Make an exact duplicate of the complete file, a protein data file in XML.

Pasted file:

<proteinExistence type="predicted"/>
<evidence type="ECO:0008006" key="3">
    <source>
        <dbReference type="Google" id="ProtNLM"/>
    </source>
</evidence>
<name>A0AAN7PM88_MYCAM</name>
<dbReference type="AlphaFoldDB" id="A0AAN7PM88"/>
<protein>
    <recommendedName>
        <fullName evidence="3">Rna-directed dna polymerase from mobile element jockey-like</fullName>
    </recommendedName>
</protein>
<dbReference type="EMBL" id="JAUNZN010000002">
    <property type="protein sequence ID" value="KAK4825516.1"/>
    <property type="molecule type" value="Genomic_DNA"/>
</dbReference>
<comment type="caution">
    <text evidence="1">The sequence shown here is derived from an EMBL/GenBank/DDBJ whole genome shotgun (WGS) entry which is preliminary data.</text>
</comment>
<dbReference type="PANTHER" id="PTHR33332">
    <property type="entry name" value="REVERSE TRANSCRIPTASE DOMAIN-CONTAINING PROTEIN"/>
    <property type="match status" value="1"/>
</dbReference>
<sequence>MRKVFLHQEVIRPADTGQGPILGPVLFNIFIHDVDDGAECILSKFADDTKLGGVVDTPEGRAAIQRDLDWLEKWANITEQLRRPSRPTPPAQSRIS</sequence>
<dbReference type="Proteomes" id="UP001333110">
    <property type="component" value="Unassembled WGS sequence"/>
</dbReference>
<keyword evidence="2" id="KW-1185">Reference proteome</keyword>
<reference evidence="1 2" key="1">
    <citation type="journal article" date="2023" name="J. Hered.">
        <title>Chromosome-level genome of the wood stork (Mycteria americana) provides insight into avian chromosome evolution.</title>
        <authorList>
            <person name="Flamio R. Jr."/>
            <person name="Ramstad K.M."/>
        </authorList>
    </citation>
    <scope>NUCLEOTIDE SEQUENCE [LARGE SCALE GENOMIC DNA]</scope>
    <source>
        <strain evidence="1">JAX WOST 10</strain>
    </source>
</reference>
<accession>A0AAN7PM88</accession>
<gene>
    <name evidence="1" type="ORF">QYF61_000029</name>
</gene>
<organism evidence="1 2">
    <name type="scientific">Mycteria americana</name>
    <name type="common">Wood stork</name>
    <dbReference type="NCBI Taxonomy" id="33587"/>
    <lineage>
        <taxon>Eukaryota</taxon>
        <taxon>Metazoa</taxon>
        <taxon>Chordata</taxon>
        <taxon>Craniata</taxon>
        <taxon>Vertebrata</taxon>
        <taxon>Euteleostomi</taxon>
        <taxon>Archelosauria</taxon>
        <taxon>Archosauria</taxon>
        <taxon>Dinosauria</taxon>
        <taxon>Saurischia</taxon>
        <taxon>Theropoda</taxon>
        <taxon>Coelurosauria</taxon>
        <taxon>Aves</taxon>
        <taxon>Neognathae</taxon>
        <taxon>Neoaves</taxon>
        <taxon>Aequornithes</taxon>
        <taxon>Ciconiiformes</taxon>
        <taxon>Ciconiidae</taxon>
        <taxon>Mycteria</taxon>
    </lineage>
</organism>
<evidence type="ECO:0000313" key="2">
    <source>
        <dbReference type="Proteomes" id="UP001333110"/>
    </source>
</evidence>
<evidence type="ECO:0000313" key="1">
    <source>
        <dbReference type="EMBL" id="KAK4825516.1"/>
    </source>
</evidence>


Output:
<proteinExistence type="predicted"/>
<evidence type="ECO:0008006" key="3">
    <source>
        <dbReference type="Google" id="ProtNLM"/>
    </source>
</evidence>
<name>A0AAN7PM88_MYCAM</name>
<dbReference type="AlphaFoldDB" id="A0AAN7PM88"/>
<protein>
    <recommendedName>
        <fullName evidence="3">Rna-directed dna polymerase from mobile element jockey-like</fullName>
    </recommendedName>
</protein>
<dbReference type="EMBL" id="JAUNZN010000002">
    <property type="protein sequence ID" value="KAK4825516.1"/>
    <property type="molecule type" value="Genomic_DNA"/>
</dbReference>
<comment type="caution">
    <text evidence="1">The sequence shown here is derived from an EMBL/GenBank/DDBJ whole genome shotgun (WGS) entry which is preliminary data.</text>
</comment>
<dbReference type="PANTHER" id="PTHR33332">
    <property type="entry name" value="REVERSE TRANSCRIPTASE DOMAIN-CONTAINING PROTEIN"/>
    <property type="match status" value="1"/>
</dbReference>
<sequence>MRKVFLHQEVIRPADTGQGPILGPVLFNIFIHDVDDGAECILSKFADDTKLGGVVDTPEGRAAIQRDLDWLEKWANITEQLRRPSRPTPPAQSRIS</sequence>
<dbReference type="Proteomes" id="UP001333110">
    <property type="component" value="Unassembled WGS sequence"/>
</dbReference>
<keyword evidence="2" id="KW-1185">Reference proteome</keyword>
<reference evidence="1 2" key="1">
    <citation type="journal article" date="2023" name="J. Hered.">
        <title>Chromosome-level genome of the wood stork (Mycteria americana) provides insight into avian chromosome evolution.</title>
        <authorList>
            <person name="Flamio R. Jr."/>
            <person name="Ramstad K.M."/>
        </authorList>
    </citation>
    <scope>NUCLEOTIDE SEQUENCE [LARGE SCALE GENOMIC DNA]</scope>
    <source>
        <strain evidence="1">JAX WOST 10</strain>
    </source>
</reference>
<accession>A0AAN7PM88</accession>
<gene>
    <name evidence="1" type="ORF">QYF61_000029</name>
</gene>
<organism evidence="1 2">
    <name type="scientific">Mycteria americana</name>
    <name type="common">Wood stork</name>
    <dbReference type="NCBI Taxonomy" id="33587"/>
    <lineage>
        <taxon>Eukaryota</taxon>
        <taxon>Metazoa</taxon>
        <taxon>Chordata</taxon>
        <taxon>Craniata</taxon>
        <taxon>Vertebrata</taxon>
        <taxon>Euteleostomi</taxon>
        <taxon>Archelosauria</taxon>
        <taxon>Archosauria</taxon>
        <taxon>Dinosauria</taxon>
        <taxon>Saurischia</taxon>
        <taxon>Theropoda</taxon>
        <taxon>Coelurosauria</taxon>
        <taxon>Aves</taxon>
        <taxon>Neognathae</taxon>
        <taxon>Neoaves</taxon>
        <taxon>Aequornithes</taxon>
        <taxon>Ciconiiformes</taxon>
        <taxon>Ciconiidae</taxon>
        <taxon>Mycteria</taxon>
    </lineage>
</organism>
<evidence type="ECO:0000313" key="2">
    <source>
        <dbReference type="Proteomes" id="UP001333110"/>
    </source>
</evidence>
<evidence type="ECO:0000313" key="1">
    <source>
        <dbReference type="EMBL" id="KAK4825516.1"/>
    </source>
</evidence>